Planning for the 2021 tax year has passed, as most taxpayers have filed or are preparing to file their income tax returns. But for estates or trusts, there is still time to make a distribution that will count toward the previous tax year.

According to Section 663(b) of the Internal Revenue Code, any distribution by an estate or trust within the first 65 days of the tax year can be treated as having been made on the last day of the preceding tax year. Fiduciaries of trusts and estates have up until March 6 to determine if they can benefit from a distribution made within that time.

The 65-Day Rule, as it is known, not only provides estates and trusts flexibility in planning, but also an opportunity for big tax savings, said attorney Garrett Reuter, co-leader of the Greensfelder’s Trusts & Estates Practice Group in Belleville, Ill.

Reuter said that a trust pays graduated income tax rates like an individual. A typical trust, he said, might require all income earned on the trust to be distributed to the beneficiary either on an annual, semi-annual or quarterly basis. But if the beneficiary is receiving an annual income from the trust, the trustee or the advisor may not know exactly how much income is earned as of Dec. 31 because they often will not have gotten the statement or information they need until after the new year, he said.

Reuter said once the trustee gets the information and figures out the income for the prior year, “any income that’s distributed out might get a deduction or it actually passes through to the beneficiary,” he said.

He explained that if a trust does not distribute income out to a beneficiary, then the trust will pay tax on that income. But under the tax rule, trusts and estates can get a deduction on any income that is distributed from a trust to a beneficiary. The beneficiary will pay the tax on that income rather than the trust.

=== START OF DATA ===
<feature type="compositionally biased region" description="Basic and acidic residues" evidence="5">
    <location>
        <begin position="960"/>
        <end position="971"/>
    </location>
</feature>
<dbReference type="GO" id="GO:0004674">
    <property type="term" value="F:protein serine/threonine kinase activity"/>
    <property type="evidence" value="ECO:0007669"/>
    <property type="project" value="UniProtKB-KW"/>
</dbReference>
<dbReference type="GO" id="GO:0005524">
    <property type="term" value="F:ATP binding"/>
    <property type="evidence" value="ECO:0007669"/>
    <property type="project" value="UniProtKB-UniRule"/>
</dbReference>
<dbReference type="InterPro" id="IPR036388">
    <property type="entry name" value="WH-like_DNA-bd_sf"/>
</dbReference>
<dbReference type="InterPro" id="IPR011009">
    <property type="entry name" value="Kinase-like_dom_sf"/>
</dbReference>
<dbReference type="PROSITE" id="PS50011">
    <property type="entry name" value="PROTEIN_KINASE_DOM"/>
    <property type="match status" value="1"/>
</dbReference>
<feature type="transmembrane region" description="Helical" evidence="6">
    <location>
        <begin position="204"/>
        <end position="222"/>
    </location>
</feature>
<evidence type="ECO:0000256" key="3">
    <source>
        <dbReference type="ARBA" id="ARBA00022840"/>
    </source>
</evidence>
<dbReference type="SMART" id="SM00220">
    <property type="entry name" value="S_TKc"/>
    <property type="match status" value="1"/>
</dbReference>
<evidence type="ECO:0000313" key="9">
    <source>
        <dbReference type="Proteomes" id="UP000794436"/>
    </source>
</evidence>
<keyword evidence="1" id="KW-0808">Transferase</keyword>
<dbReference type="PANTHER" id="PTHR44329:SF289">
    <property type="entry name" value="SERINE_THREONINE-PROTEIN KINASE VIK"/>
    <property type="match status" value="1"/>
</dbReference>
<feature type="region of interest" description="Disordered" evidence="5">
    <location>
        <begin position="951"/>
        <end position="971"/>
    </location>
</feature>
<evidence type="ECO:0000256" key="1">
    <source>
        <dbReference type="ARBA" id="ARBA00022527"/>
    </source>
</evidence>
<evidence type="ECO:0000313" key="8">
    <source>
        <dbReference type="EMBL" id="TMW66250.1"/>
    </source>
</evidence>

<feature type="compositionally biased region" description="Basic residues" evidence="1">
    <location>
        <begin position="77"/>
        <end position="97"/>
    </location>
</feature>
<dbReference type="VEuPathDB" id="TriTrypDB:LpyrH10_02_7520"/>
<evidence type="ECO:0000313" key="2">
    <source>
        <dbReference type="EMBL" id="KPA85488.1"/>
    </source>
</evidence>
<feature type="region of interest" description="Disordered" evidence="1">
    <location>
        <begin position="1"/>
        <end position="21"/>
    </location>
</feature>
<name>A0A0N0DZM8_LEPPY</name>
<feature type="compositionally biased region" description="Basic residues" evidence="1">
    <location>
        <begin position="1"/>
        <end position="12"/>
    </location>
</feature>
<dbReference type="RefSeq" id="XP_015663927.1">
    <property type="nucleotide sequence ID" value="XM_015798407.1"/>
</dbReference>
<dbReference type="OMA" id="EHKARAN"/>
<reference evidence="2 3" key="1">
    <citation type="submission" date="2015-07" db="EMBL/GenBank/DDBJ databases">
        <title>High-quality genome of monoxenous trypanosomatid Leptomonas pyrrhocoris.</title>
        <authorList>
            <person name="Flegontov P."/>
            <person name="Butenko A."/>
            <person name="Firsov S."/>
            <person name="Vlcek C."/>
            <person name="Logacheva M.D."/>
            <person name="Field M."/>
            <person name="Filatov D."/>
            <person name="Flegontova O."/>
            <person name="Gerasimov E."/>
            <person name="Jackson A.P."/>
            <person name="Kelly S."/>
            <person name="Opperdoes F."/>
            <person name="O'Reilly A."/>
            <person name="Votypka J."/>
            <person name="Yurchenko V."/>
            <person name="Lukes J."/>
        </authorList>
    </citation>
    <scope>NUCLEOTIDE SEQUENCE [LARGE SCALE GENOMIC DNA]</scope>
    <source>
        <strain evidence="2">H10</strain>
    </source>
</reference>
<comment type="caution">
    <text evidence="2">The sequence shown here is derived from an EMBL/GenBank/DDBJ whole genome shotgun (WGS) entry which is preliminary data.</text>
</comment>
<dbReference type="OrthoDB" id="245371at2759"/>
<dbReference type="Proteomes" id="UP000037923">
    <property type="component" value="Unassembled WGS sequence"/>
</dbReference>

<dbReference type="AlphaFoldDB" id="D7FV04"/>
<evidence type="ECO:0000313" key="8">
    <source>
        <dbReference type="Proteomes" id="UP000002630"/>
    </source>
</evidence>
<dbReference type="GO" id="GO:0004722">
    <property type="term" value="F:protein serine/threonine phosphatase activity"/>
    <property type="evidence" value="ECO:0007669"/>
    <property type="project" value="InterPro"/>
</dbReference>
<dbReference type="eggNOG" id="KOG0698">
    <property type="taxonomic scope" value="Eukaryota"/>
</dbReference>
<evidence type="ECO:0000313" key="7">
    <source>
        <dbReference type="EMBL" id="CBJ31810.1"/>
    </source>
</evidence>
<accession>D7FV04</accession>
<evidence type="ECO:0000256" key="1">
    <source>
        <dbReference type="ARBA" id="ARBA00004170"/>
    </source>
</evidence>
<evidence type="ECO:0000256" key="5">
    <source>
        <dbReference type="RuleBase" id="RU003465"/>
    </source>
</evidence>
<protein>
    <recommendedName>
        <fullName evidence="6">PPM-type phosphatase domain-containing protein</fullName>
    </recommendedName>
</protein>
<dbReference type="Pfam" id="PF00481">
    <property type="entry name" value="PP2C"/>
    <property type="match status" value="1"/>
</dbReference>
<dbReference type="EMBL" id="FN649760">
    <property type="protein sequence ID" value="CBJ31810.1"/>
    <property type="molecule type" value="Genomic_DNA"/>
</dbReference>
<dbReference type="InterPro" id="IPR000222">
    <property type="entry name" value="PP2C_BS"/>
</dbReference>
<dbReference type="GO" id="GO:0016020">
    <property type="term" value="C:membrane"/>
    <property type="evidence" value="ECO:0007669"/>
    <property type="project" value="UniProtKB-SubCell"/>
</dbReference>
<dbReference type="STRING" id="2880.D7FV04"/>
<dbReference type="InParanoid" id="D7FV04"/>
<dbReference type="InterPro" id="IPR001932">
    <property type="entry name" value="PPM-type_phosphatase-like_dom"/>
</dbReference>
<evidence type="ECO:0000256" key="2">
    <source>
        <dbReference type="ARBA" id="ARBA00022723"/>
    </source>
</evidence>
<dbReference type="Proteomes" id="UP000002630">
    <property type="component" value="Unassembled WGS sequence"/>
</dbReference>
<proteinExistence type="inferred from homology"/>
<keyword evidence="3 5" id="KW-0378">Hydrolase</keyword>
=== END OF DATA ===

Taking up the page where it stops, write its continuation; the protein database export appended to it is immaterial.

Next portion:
That is where the tax savings come in, Reuter said. Trusts and estates, and individuals, all pay a top tax rate of 37%. But trusts and estates hit the top rate with taxable income exceeding $13,000. Individuals, meanwhile, have a threshhold of $523,600 ($628,300 for married filing jointly).

In some cases, there also is a 3.8% net investment income tax of estates and trusts that may apply and could result in a total marginal tax of 40.8%, Reuter noted.

That's why its advantagous to trusts and estates to push income out to beneficiaries, he said. As an example, Reuter said if you have $100,000 inside a trust and you let the trust pay the tax on it, that will be $37,000 at the 37% bracket. However, if the trust distributes the income to the beneficiary and the beneficiary is in the 20% tax bracket, the beneficiary will pay $20,000.

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